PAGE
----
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Many students consider traveling abroad for sight seeing and embracing the culture of a different country, but for this international studies minor his experience studying abroad changed his life forever.
Senior Jeremy Hunziker spent this past fall semester traveling abroad throughout 14 different countries. The University of Virginia is affiliated with the Institute for Shipboard Education who funded the ship, created itineraries and supplied a crew for Semester at Sea. The program is a typical study abroad program that emphasizes global citizenship.
Hunziker spent five months out of the country starting with departing from Montreal, Canada. From there he went to: Morocco, Madagascar, India, Malaysia, Vietnam, China, Tibet, Japan, Hawaii, Costa Rica flying through the Panama Canal to Honduras then eventually ending back in Ft. Lauderdale, Fl. He would stay in each country for two to three days, a week at the maximum.
Keeping communication with family and friends back home in the United States was limited. The students were given 100 minutes of internet but depending on the country, bandwidth was limited. Using Facebook was the best resource and it was easier to pick up signal in cafes in selected countries.
When being placed in various countries speaking different languages, communicating with locals can be an outsider’s biggest challenge. He has taken sign language and through pronouncing words, a lot of countries could pick up on his English. Motions were helpful he said with expressing wants and needs or a simple clarification on directions.
“The locals are more than welcome to help you. I didn’t really have any issues with people being negative towards us because we were from out of the country but it was mostly a positive experience asking people for help,” said Hunziker.
“Not knowing what to expect you find yourself in interesting situations but you just have to improvise. When things happen you really find out who you are as a person,” said Hunziker.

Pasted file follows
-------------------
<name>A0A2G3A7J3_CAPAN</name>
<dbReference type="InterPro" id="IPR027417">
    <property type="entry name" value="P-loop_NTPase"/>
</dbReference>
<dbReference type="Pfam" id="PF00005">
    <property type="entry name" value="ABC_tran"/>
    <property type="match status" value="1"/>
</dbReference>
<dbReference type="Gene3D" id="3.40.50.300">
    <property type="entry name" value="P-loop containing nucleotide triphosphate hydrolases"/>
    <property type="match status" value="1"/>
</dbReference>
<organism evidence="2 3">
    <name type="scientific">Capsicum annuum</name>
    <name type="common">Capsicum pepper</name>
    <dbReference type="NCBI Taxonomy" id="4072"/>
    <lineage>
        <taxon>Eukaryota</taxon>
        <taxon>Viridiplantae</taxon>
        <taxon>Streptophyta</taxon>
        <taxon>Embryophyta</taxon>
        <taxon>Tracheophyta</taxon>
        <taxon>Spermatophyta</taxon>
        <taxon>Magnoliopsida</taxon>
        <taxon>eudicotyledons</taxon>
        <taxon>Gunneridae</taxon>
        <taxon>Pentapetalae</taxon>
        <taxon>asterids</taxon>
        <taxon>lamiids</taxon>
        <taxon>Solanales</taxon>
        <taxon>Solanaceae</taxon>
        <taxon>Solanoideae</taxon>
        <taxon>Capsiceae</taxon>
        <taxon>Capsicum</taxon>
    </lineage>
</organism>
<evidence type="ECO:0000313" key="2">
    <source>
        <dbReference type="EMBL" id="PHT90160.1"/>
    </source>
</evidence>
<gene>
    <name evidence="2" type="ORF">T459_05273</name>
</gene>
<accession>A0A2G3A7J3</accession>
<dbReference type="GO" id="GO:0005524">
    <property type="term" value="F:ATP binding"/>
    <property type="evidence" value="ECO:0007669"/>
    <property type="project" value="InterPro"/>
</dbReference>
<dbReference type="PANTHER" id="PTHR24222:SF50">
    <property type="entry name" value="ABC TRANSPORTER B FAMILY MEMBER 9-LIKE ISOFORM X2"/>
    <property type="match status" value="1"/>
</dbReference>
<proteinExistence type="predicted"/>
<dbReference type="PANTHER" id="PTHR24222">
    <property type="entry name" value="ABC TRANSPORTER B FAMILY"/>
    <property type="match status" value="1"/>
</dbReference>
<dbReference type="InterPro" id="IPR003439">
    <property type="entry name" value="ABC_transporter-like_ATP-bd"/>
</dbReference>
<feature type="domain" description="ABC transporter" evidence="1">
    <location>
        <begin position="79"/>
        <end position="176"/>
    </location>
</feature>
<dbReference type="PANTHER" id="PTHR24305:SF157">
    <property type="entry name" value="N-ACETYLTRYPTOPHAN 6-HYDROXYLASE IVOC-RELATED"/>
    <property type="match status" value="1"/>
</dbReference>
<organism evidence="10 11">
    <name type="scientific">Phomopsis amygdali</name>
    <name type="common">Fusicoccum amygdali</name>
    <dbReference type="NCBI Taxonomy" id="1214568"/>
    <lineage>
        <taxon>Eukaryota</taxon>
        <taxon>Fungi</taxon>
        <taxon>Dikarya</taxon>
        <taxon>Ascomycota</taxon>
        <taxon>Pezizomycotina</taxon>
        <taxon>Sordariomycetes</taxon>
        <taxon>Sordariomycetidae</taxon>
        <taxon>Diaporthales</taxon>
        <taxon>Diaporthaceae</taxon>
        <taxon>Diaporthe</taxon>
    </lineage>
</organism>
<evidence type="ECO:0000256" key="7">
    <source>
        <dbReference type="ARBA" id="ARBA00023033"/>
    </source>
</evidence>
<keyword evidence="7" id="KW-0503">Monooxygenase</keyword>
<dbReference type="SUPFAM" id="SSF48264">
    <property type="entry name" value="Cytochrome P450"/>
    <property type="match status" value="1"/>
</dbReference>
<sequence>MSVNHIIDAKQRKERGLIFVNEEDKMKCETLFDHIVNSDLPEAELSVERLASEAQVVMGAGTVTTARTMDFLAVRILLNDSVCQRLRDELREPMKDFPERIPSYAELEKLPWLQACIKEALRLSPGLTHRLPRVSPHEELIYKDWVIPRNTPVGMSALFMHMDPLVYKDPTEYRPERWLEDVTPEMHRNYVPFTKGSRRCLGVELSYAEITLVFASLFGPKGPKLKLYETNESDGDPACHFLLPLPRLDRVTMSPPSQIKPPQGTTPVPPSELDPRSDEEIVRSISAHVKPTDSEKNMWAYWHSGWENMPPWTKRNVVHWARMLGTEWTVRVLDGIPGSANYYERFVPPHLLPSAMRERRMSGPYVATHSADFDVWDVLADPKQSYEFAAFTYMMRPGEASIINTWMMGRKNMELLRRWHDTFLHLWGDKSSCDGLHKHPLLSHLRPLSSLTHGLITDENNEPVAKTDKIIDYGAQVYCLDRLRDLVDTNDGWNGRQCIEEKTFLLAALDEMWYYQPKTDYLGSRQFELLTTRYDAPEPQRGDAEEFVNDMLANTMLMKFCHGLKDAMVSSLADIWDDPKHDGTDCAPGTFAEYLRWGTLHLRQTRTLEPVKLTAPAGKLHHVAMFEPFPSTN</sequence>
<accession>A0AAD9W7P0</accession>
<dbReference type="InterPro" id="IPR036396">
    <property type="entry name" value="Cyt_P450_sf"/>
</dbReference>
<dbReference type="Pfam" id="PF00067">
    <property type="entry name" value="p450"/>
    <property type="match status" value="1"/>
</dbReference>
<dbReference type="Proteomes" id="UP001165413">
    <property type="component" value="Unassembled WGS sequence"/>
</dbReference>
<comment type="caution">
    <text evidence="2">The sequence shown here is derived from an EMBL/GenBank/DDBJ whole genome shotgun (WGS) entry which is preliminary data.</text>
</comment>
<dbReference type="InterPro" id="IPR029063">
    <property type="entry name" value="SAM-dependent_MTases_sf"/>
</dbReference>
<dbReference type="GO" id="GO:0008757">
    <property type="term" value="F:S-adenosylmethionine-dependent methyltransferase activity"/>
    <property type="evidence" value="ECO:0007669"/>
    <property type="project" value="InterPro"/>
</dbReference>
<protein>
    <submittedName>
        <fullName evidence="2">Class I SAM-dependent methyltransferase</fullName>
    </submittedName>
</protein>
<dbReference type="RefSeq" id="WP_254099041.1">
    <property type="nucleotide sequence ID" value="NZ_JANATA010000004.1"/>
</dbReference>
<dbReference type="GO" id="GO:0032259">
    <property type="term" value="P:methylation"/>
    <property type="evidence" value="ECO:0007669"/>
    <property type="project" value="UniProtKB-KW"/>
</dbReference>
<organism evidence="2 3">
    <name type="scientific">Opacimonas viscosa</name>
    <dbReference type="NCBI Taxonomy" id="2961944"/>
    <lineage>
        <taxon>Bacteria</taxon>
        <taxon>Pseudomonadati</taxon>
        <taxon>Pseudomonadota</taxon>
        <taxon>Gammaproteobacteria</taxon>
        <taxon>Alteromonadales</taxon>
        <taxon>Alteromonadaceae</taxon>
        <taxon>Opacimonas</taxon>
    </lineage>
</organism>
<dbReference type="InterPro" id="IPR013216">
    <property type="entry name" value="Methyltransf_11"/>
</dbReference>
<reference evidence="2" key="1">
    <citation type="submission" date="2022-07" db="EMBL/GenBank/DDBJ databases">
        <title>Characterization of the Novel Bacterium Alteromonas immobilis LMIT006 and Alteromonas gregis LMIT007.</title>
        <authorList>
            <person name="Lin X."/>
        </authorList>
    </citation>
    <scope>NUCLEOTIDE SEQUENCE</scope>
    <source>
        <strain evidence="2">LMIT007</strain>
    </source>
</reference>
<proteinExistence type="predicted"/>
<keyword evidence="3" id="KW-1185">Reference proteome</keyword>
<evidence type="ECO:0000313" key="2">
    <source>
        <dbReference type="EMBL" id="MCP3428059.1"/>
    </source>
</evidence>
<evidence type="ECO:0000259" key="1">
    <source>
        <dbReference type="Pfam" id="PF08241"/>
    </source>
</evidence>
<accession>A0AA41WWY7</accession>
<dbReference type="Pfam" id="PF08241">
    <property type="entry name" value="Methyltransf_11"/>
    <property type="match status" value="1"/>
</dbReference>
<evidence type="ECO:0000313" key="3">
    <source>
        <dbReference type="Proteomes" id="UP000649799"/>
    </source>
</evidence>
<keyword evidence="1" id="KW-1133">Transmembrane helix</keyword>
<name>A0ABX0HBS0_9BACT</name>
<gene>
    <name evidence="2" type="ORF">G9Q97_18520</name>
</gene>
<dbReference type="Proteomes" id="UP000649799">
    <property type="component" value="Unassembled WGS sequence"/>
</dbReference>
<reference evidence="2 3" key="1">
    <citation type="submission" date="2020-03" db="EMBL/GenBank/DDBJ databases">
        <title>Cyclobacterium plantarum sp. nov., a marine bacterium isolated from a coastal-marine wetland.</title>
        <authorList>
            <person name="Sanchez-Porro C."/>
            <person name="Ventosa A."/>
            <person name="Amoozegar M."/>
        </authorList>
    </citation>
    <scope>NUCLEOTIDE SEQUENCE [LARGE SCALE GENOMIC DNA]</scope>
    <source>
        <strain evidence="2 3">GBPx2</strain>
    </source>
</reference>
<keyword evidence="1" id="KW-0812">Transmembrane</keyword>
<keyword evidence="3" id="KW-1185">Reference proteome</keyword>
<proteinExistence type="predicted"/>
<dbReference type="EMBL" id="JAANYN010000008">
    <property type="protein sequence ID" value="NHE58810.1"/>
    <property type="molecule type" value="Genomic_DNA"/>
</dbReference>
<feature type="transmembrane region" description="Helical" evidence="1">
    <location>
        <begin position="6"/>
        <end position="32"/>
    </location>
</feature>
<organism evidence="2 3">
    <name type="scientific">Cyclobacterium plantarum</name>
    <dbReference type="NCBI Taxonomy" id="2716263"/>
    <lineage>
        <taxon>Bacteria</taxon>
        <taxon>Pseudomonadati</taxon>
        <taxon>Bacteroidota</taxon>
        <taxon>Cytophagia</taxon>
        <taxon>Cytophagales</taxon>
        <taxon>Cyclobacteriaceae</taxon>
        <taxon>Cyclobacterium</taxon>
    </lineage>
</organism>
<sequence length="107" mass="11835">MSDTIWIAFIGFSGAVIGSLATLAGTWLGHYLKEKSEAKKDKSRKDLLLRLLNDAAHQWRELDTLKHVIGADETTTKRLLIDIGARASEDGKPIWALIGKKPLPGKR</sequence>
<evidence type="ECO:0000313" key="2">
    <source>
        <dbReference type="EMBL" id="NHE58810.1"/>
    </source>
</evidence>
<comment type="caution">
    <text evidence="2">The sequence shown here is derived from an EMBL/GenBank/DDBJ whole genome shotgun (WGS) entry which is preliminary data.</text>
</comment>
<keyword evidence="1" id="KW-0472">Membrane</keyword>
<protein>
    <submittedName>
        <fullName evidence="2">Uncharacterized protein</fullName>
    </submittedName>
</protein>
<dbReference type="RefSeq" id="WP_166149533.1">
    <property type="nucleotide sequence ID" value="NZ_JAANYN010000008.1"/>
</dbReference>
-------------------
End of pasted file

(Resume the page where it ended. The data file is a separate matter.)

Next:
There was no chaperone or advisor for their voyage overseas, the students were completely on their own. Prior to leaving the country, the students signed a piece of paper knowing that if anything should happen to them while abroad that it wasn’t the company’s fault the responsibility was theirs.
The students lived on the ship, and occasionally in hotels, but for Hunziker and Sigma Chi fraternity brother Brian Morris, they spent a few days living in a hut in Tafi Atome a village in the Volta region of Ghana, Africa. The two traveled 120 miles inland and took tro-tros, a van system, to get to the village. The huts were made of mud and had tin roofs and within the rainforest were malaria carrying mosquitoes.
The men stayed in the village for three days and lived on a diet consisting of potatoes, rice, boiled eggs and tomato sauce. The elders of the village wanted their help on how to bring in tourism into their village but the students explained that bringing tourism would bring tourists and profit but would corrupt the environment.
“What they had there was truly special and untainted by Western culture,” said Hunziker.
Being able to interact with the natives was a life-changing event Hunziker explains while they were there, they were presented with Kente Sashes that are usually only presented to royalty as a way of thanks for their insight into change.
The transition back into America can be a culture shock and Hunziker says even being back now six months he is still getting used to being here.
“Coming back into America and seeing all of the American convenience was incredible. Incredible in that I wasn’t used to it. When you go into a developing country even if it was Japan or China or South Africa, yes they are developing, yes they are somewhat like the United States, but nothing is quite like the United States anywhere in the world,” said Hunziker.
After graduation Hunziker would like to become an English teacher in Seoul, South Korea. He plans on continuing to travel and thinks it would be a great experience to teach in a foreign county while also traveling amongst the country.
“I’ve always wanted to travel around the world, kind of funny how things work out. If you want something bad enough you can make it happen that’s for sure.”